Vail Resort’s valuation
Baron Capital began investing in Vail Resorts (MTN) in 1997, and it owns a ~15%–20% stake in the company. According to Ron Baron, this investment has returned ~50%–75% on invested capital.
The stock was trading at $180 per share on February 20, 2017. Let’s look Vail’s valuation compared to those of its peers as of the same date.
Vail exhibits growth across all segments
According to Baron, Vail’s business proposition is unique and difficult to compete with. He states, “It’s difficult to build a new mountain, and they’ve built up 30 years of cachet.” As we can see in the above chart, the PE (price-to-earnings) ratios of Hilton (HLT), Hyatt (H), Marriott (MAR), and Vail Resorts are 37.52x, 36.45x, 31.81x, and 44.89x, respectively. Vail has a higher PE compared to its peers, as investors expect higher growth from Vail.
Currently, the company is making more cash from its ski business than from its other businesses, including hotels, airlines, and other ancillary businesses. The average visitor spends ~$300 per day at Vail Resorts, of which $30 comes from skiing. However, the company has raised this cost to $100 per day, which has increased its revenue before the ski season even starts, as stated by Baron. The company also witnessed growth in its number of visitors to ~10 million skiers in 2016.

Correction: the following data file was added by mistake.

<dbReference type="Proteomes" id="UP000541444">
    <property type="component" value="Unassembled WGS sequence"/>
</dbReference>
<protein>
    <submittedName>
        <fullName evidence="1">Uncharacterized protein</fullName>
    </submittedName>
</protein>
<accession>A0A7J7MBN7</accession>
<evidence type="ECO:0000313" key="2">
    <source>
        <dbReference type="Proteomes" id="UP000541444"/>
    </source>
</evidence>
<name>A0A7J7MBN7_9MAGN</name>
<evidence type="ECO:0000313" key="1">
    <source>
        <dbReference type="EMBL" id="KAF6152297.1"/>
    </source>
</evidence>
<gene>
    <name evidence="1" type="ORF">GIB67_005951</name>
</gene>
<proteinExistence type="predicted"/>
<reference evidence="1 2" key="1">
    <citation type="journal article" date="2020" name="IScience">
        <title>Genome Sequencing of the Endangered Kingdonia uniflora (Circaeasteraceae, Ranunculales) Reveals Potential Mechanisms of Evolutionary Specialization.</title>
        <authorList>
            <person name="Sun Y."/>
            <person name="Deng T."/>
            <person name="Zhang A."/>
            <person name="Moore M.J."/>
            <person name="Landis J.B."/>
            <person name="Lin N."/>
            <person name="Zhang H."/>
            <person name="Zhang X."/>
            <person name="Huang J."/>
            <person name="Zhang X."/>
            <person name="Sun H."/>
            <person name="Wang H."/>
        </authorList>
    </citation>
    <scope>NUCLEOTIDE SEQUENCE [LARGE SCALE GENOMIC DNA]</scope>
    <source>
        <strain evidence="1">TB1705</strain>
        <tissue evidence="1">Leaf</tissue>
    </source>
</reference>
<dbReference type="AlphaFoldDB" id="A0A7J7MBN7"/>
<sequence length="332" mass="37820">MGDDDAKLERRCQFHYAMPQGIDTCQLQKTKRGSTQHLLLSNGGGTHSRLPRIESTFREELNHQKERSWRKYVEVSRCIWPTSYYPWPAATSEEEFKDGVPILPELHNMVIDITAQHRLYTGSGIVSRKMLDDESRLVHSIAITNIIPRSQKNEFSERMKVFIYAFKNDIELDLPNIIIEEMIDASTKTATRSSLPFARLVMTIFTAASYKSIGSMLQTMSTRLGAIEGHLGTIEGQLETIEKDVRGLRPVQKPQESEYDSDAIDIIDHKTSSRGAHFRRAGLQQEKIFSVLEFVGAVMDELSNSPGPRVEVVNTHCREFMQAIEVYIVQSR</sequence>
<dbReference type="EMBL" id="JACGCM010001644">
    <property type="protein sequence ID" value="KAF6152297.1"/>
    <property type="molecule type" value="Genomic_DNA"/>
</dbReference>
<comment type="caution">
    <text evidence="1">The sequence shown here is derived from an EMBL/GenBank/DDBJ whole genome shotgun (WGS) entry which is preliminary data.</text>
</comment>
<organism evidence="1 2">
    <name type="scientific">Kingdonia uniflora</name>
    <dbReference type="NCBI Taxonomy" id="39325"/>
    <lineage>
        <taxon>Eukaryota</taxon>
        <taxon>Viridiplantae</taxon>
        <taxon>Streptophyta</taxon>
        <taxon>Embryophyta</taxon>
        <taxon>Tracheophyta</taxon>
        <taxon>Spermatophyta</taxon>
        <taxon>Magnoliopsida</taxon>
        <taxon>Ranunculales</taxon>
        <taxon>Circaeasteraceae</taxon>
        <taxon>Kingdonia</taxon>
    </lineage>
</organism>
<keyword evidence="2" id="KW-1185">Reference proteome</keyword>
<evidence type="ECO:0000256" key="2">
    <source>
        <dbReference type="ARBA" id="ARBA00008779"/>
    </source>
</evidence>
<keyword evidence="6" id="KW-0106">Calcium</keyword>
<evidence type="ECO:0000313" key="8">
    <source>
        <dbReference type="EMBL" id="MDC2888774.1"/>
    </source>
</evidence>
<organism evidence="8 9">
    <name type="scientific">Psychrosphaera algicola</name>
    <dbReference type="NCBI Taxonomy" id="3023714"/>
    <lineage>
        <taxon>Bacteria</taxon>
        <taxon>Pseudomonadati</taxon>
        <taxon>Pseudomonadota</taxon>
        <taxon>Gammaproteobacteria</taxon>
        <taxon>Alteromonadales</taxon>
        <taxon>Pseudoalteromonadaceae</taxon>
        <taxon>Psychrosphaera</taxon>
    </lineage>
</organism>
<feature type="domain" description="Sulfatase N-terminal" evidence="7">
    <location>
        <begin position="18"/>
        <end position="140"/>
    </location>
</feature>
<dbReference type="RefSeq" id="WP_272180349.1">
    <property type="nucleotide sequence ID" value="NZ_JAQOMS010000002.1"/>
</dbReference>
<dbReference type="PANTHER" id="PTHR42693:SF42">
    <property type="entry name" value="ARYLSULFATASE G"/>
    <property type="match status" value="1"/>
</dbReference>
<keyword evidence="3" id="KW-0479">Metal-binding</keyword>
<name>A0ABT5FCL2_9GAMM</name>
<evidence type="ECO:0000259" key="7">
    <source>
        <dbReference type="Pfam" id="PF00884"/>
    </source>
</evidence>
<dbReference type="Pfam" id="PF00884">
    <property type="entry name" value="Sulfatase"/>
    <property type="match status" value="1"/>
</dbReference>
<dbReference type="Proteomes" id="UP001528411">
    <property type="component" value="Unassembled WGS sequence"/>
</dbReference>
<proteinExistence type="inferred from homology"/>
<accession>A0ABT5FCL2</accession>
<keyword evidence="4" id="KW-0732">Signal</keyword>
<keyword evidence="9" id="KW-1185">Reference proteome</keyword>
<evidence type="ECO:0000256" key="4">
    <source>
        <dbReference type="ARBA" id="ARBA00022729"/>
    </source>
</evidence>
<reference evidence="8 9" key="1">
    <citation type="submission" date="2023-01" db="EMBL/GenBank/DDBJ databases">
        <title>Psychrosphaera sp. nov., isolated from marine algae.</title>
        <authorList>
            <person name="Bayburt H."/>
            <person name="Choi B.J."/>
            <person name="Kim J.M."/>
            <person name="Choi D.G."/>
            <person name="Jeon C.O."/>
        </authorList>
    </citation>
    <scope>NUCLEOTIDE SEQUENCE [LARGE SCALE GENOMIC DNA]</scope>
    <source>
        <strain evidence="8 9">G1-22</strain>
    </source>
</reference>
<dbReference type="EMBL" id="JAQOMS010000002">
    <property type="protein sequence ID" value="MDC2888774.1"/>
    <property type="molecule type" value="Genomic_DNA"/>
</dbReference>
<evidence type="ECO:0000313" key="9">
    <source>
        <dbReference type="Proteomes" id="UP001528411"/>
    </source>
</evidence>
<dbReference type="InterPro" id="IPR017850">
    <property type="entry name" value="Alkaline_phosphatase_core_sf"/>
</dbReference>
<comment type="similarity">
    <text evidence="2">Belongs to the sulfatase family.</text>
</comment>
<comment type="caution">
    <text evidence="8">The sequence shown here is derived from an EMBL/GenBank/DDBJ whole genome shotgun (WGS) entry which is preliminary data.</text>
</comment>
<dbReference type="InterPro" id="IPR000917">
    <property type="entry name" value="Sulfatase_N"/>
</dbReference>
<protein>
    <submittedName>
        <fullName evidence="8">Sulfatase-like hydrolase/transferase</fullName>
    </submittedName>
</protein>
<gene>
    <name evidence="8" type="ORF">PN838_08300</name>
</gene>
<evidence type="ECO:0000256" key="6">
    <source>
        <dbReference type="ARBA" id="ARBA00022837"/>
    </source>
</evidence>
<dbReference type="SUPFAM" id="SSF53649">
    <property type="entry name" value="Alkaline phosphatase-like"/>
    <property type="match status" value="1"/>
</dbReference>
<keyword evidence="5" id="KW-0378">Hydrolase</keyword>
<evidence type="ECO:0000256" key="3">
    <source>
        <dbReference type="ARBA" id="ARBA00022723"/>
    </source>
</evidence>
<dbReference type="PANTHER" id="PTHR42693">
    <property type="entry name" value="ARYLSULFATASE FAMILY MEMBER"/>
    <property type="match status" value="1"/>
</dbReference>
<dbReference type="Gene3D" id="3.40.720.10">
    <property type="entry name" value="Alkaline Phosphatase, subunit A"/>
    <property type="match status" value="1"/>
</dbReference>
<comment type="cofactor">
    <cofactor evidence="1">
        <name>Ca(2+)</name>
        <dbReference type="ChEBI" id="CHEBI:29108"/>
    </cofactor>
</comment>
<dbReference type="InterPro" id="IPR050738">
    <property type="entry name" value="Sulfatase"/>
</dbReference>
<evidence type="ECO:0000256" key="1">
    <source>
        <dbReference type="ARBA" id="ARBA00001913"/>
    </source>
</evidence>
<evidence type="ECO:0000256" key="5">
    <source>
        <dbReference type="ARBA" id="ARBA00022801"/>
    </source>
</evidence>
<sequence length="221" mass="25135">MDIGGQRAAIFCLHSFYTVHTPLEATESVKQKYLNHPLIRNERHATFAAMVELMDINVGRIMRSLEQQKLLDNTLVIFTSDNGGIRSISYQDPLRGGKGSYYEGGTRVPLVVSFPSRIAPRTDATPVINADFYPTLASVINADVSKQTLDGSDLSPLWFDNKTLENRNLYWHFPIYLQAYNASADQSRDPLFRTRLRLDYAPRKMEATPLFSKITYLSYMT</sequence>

The company reported phenomenal growth of ~24% in pass unit sales and 29% in terms revenue from pass sales as of July 31, 2016, according to its 2016 Annual Report. Robert Katz, the CEO and president of Vail Resorts, praised the company’s marketing efforts, saying, “We are extremely pleased with our season pass sales to date.”
The company’s season pass revenue rose 21% in 2016. The resort’s revenue, including mountain and lodging operations, had risen 16.2% as of July 31, 2016.
For more information on the global trade outlook for 2017, read the Global Economy in 2016 and Expectations for 2017.